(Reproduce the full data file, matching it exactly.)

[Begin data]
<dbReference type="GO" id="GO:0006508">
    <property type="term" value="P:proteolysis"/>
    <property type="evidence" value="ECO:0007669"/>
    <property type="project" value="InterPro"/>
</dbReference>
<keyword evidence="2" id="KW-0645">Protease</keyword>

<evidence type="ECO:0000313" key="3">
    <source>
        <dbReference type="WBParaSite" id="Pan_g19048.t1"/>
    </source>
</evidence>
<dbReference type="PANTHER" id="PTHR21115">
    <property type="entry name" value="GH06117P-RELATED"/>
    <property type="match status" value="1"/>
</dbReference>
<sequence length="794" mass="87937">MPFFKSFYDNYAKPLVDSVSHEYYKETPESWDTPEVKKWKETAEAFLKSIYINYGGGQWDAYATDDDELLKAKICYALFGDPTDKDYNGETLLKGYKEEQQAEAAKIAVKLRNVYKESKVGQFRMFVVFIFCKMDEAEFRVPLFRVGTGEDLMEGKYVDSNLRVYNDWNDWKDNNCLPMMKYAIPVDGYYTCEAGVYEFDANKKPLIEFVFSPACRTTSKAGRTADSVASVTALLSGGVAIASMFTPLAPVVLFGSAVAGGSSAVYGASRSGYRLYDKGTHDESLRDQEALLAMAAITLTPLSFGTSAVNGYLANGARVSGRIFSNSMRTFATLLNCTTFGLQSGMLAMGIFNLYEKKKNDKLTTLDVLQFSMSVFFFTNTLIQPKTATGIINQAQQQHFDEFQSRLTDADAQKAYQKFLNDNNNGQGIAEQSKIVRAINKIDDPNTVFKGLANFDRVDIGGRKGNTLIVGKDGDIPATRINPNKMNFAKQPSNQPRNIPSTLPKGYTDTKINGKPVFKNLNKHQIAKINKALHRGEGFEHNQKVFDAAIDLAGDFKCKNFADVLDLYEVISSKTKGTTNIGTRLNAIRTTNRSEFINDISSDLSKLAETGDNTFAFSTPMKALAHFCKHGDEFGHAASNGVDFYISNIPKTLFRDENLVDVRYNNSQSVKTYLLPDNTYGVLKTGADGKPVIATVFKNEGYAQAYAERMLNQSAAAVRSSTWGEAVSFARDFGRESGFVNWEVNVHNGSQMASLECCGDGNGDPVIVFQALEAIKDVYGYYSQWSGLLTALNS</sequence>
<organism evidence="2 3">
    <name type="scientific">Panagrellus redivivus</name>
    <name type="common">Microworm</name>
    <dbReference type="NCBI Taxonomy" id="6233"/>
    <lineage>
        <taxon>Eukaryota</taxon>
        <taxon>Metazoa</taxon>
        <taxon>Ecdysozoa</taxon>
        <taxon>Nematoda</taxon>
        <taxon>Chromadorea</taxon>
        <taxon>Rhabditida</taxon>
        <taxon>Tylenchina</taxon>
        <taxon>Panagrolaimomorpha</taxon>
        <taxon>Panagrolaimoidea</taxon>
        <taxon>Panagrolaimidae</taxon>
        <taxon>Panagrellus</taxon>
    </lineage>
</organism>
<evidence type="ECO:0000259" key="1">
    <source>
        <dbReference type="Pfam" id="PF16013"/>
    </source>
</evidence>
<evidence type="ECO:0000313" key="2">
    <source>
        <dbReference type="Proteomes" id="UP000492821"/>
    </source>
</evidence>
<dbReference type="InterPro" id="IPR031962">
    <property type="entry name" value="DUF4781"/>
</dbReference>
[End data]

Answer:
<dbReference type="GO" id="GO:0006508">
    <property type="term" value="P:proteolysis"/>
    <property type="evidence" value="ECO:0007669"/>
    <property type="project" value="InterPro"/>
</dbReference>
<keyword evidence="2" id="KW-0645">Protease</keyword>

<evidence type="ECO:0000313" key="3">
    <source>
        <dbReference type="WBParaSite" id="Pan_g19048.t1"/>
    </source>
</evidence>
<dbReference type="PANTHER" id="PTHR21115">
    <property type="entry name" value="GH06117P-RELATED"/>
    <property type="match status" value="1"/>
</dbReference>
<sequence length="794" mass="87937">MPFFKSFYDNYAKPLVDSVSHEYYKETPESWDTPEVKKWKETAEAFLKSIYINYGGGQWDAYATDDDELLKAKICYALFGDPTDKDYNGETLLKGYKEEQQAEAAKIAVKLRNVYKESKVGQFRMFVVFIFCKMDEAEFRVPLFRVGTGEDLMEGKYVDSNLRVYNDWNDWKDNNCLPMMKYAIPVDGYYTCEAGVYEFDANKKPLIEFVFSPACRTTSKAGRTADSVASVTALLSGGVAIASMFTPLAPVVLFGSAVAGGSSAVYGASRSGYRLYDKGTHDESLRDQEALLAMAAITLTPLSFGTSAVNGYLANGARVSGRIFSNSMRTFATLLNCTTFGLQSGMLAMGIFNLYEKKKNDKLTTLDVLQFSMSVFFFTNTLIQPKTATGIINQAQQQHFDEFQSRLTDADAQKAYQKFLNDNNNGQGIAEQSKIVRAINKIDDPNTVFKGLANFDRVDIGGRKGNTLIVGKDGDIPATRINPNKMNFAKQPSNQPRNIPSTLPKGYTDTKINGKPVFKNLNKHQIAKINKALHRGEGFEHNQKVFDAAIDLAGDFKCKNFADVLDLYEVISSKTKGTTNIGTRLNAIRTTNRSEFINDISSDLSKLAETGDNTFAFSTPMKALAHFCKHGDEFGHAASNGVDFYISNIPKTLFRDENLVDVRYNNSQSVKTYLLPDNTYGVLKTGADGKPVIATVFKNEGYAQAYAERMLNQSAAAVRSSTWGEAVSFARDFGRESGFVNWEVNVHNGSQMASLECCGDGNGDPVIVFQALEAIKDVYGYYSQWSGLLTALNS</sequence>
<organism evidence="2 3">
    <name type="scientific">Panagrellus redivivus</name>
    <name type="common">Microworm</name>
    <dbReference type="NCBI Taxonomy" id="6233"/>
    <lineage>
        <taxon>Eukaryota</taxon>
        <taxon>Metazoa</taxon>
        <taxon>Ecdysozoa</taxon>
        <taxon>Nematoda</taxon>
        <taxon>Chromadorea</taxon>
        <taxon>Rhabditida</taxon>
        <taxon>Tylenchina</taxon>
        <taxon>Panagrolaimomorpha</taxon>
        <taxon>Panagrolaimoidea</taxon>
        <taxon>Panagrolaimidae</taxon>
        <taxon>Panagrellus</taxon>
    </lineage>
</organism>
<evidence type="ECO:0000259" key="1">
    <source>
        <dbReference type="Pfam" id="PF16013"/>
    </source>
</evidence>
<evidence type="ECO:0000313" key="2">
    <source>
        <dbReference type="Proteomes" id="UP000492821"/>
    </source>
</evidence>
<dbReference type="InterPro" id="IPR031962">
    <property type="entry name" value="DUF4781"/>
</dbReference>